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Porsche invests in Israeli start-up Tactile Mobility

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Porsche has invested in Israeli technology company Tactile Mobility to help its research in autonomous driving. According to Tactile Mobility's website, they " bring the missing tactile sense and dynamic data, crucial for the future of smart and autonomous vehicles that currently rely heavily only on visual-based systems. Our solution mimics and surpasses human driving capacity, by letting in-car systems of self-driving cars not only to “see” the road but also “feel” it."

Here's the full release from Porsche:

Porsche invests in Israeli start-up Tactile Mobility

Stuttgart/Haifa (Israel). Porsche is intensifying its collaboration with Israeli technology company Tactile Mobility with a minority investment. The company is one of the leaders in the field of “tactile data” and is based in Haifa. In addition to Porsche, Union Tech Ventures and existing investors are participating in the current investment round. Tactile Mobility plans to use the funds primarily to strengthen its development as well as sales activities and promote the collaboration with other automotive manufacturers, mobility service providers as well as municipalities and road authorities in the US, Europe and Asia.

So-called tactile data simulates a sense of touch. In this process, an algorithm processes data that is provided by different physical sensors which are already available. “Tactile Mobility’s method helps us collect additional information about the condition of vehicles and roads that goes beyond the information that can be obtained with conventional sensor systems,” explains Michael Steiner, Member of the Executive Board for Research and Development at Porsche. An integration into series production cars is planned for the beginning of the next decade. Amongst other use cases, tactile data can further improve the assessment of the friction coefficient between tyres and the road surface while a vehicle is moving. Additional potential for the use of the technology also lies in applications for the predictive servicing and optimisation of the battery management.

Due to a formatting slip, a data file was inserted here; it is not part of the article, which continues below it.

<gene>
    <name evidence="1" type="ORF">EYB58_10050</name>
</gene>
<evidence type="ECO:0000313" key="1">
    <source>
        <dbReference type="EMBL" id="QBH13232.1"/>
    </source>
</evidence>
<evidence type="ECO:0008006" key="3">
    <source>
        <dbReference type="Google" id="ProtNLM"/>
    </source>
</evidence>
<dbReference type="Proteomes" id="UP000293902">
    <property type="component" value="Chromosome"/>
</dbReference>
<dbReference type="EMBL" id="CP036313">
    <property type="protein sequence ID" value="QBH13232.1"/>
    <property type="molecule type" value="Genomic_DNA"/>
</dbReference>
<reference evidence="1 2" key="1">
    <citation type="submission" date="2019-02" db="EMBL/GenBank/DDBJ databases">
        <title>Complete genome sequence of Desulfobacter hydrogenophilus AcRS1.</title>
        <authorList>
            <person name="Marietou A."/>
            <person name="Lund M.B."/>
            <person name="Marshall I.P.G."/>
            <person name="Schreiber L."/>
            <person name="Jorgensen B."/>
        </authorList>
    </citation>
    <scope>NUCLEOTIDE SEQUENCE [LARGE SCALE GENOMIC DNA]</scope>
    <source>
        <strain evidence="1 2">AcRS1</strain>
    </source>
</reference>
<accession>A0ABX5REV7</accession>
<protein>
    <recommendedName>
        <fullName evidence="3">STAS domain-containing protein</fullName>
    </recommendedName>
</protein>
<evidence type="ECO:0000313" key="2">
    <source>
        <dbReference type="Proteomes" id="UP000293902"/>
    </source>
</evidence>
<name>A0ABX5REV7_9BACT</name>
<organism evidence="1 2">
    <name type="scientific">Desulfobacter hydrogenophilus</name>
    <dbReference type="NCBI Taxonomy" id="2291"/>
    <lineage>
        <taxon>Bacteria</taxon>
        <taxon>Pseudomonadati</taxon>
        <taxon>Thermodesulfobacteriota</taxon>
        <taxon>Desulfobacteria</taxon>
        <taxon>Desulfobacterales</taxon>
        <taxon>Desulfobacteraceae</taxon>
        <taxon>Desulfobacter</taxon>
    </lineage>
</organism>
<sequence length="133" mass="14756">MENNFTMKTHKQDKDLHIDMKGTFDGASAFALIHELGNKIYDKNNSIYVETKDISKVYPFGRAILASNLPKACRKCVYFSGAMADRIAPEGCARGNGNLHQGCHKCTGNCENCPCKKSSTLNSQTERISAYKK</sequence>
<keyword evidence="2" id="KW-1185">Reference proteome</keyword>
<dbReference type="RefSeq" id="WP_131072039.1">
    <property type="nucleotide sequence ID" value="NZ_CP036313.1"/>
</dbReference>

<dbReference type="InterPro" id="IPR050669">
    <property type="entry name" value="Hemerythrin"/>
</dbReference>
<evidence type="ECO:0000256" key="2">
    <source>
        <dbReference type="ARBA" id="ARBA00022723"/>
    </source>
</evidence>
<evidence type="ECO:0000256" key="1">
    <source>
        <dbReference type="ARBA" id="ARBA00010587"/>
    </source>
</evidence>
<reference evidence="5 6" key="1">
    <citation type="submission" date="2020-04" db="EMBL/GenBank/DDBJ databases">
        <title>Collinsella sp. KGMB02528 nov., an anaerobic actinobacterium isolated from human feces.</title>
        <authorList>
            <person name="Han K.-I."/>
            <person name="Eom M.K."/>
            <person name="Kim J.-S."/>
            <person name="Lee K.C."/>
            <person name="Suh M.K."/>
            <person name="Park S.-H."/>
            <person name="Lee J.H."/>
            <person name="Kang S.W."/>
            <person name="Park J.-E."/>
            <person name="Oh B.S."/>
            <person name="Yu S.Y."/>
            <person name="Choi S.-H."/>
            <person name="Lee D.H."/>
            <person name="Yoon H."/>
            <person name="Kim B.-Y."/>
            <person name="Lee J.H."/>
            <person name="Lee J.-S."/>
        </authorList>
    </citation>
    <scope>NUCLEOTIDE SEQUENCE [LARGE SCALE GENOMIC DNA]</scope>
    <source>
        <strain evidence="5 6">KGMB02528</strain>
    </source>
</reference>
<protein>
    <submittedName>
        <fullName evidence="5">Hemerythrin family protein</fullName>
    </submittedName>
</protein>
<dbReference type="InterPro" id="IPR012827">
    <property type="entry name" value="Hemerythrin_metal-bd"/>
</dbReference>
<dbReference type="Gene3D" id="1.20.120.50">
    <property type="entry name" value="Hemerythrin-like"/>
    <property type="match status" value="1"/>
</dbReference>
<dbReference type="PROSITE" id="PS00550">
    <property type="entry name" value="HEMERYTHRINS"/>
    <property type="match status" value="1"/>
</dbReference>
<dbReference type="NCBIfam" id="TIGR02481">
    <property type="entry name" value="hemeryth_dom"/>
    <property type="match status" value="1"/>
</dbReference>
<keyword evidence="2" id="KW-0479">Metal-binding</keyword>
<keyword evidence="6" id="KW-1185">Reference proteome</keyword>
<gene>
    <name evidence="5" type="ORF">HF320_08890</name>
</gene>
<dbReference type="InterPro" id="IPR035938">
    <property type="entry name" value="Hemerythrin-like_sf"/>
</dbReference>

In a next development stage, Tactile Mobility’s software can provide data on the vehicle’s condition itself, for example engine and brake efficiency as well as fuel consumption. Consequently, it is possible to draw conclusions on different vehicle components’ state of wear. In this process, the potential applications of tactile data and sensing go beyond individual vehicles as information is analysed in a backend system. Based on this information, the software is able to determine road conditions and quickly identify a change in road surface conditions in order to prepare additional vehicles in the fleet network for such changes, for instance in the event of a slippery road surface.

“We are very excited about the confidence that Porsche has in tactile data and virtual sensor systems,” says Amit Nisenbaum, CEO of Tactile Mobility. “This investment will cement our leadership in this growing segment. By equipping intelligent vehicles with the sense of ‘touch’ and the ability to analyse tactile data, we can contribute to further improve the driving experience and make it even safer.”

However, the generation and analysis of tactile data is not only interesting for automotive manufacturers like Porsche. Municipalities, as well as road authorities can also benefit from this technology by documenting the individual properties of the road. For instance, collected data could help in the planning of road maintenance work or the deployment of salting and snow removal services with maximum efficiency.
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